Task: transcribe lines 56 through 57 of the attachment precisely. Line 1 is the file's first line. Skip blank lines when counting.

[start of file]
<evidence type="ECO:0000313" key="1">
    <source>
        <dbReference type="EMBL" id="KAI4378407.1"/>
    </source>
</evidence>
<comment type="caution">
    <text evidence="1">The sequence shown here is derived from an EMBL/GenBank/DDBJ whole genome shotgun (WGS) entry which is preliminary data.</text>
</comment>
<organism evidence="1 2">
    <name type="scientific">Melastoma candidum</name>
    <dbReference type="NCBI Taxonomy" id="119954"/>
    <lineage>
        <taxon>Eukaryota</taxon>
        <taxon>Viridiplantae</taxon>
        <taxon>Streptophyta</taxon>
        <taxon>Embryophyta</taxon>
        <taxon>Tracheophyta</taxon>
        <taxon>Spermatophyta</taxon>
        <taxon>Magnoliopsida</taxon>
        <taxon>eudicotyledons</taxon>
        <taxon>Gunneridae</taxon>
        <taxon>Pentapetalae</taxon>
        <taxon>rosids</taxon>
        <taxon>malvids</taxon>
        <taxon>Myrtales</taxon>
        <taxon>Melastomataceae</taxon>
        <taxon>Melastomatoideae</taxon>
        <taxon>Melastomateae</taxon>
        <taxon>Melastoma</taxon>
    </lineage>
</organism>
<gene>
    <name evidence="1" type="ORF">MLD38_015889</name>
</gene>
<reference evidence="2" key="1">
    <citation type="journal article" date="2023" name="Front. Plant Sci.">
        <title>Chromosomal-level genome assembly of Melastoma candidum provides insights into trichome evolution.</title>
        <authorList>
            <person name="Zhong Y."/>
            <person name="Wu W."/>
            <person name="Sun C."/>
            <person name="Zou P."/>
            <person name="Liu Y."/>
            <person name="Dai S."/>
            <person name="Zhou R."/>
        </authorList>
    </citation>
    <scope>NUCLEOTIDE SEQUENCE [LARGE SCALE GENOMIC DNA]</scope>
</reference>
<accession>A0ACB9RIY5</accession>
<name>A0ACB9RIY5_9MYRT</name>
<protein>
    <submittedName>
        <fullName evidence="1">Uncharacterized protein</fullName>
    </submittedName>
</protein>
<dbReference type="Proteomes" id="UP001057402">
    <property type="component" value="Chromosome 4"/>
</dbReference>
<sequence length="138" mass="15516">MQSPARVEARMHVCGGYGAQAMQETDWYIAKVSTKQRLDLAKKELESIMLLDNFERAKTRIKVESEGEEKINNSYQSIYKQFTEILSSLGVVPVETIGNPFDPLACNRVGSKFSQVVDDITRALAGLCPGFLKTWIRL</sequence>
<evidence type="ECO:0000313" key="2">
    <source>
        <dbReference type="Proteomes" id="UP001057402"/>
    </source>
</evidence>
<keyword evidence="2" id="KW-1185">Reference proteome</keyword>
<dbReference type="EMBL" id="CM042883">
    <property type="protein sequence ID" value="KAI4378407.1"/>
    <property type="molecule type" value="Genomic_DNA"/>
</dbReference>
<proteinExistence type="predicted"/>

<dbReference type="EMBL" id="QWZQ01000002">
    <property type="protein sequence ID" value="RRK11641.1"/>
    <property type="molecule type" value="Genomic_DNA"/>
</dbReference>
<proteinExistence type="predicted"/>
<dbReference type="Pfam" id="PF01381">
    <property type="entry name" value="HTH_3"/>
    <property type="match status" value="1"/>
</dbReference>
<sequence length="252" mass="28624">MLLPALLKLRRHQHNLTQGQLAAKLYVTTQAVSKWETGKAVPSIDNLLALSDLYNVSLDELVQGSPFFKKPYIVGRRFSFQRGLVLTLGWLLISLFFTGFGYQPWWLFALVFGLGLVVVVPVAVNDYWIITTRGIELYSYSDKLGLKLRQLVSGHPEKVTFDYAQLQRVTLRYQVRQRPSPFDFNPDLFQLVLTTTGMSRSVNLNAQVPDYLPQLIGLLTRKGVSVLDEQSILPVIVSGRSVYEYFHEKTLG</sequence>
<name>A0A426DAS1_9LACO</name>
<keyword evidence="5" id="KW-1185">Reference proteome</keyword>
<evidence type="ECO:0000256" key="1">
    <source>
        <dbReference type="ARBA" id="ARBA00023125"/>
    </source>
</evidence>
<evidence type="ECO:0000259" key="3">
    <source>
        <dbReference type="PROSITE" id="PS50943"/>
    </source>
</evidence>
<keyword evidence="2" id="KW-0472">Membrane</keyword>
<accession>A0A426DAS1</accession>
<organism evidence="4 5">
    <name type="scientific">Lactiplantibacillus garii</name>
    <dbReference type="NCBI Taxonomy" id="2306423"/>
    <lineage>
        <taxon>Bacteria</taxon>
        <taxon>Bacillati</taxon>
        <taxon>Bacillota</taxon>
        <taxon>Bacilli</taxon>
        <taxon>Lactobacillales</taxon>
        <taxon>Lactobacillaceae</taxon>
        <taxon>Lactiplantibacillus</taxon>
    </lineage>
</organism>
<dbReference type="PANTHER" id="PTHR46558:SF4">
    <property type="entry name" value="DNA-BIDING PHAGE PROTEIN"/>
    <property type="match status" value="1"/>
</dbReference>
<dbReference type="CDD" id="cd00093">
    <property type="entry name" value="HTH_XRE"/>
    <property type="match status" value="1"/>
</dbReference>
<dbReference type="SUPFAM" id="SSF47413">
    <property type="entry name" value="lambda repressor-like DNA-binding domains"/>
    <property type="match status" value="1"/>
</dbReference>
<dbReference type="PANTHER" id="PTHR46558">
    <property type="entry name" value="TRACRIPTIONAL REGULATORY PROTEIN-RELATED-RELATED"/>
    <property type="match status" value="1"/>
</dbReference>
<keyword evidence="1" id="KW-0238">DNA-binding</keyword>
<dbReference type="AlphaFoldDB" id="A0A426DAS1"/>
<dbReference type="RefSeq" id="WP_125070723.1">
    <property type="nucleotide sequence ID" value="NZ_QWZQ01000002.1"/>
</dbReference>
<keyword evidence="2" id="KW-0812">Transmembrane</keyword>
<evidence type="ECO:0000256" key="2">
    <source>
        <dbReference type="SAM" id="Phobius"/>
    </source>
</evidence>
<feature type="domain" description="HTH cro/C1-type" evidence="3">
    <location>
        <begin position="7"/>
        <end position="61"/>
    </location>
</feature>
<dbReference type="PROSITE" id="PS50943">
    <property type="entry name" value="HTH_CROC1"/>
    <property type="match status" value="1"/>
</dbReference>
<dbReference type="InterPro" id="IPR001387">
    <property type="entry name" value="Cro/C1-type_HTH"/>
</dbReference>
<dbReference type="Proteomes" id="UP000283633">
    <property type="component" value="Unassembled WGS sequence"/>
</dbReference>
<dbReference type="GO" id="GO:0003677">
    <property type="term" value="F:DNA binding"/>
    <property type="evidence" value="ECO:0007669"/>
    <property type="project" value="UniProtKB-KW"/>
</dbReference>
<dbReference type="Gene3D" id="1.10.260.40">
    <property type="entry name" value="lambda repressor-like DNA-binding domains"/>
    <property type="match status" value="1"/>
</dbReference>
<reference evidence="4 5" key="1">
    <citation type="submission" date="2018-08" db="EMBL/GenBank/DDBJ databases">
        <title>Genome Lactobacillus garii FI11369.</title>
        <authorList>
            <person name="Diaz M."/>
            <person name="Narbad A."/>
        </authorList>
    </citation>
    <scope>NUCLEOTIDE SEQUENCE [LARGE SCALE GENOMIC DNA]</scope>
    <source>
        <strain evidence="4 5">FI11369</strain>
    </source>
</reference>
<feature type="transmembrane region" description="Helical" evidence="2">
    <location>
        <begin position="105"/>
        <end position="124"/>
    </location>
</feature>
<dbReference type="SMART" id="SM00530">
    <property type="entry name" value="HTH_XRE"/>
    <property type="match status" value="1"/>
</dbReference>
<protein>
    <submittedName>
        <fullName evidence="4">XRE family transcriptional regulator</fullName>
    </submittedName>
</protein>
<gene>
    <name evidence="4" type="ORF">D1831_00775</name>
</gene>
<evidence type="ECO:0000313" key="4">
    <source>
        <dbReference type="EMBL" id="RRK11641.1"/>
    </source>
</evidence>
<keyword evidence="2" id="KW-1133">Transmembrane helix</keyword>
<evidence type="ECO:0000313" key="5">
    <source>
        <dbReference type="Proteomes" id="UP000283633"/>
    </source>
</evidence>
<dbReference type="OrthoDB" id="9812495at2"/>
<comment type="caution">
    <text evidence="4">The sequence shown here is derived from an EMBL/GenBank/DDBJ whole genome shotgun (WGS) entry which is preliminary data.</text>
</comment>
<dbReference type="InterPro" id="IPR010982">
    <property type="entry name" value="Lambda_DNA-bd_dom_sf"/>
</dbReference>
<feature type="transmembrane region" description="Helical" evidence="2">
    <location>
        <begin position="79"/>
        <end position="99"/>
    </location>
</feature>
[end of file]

</protein>
<dbReference type="Proteomes" id="UP001057402">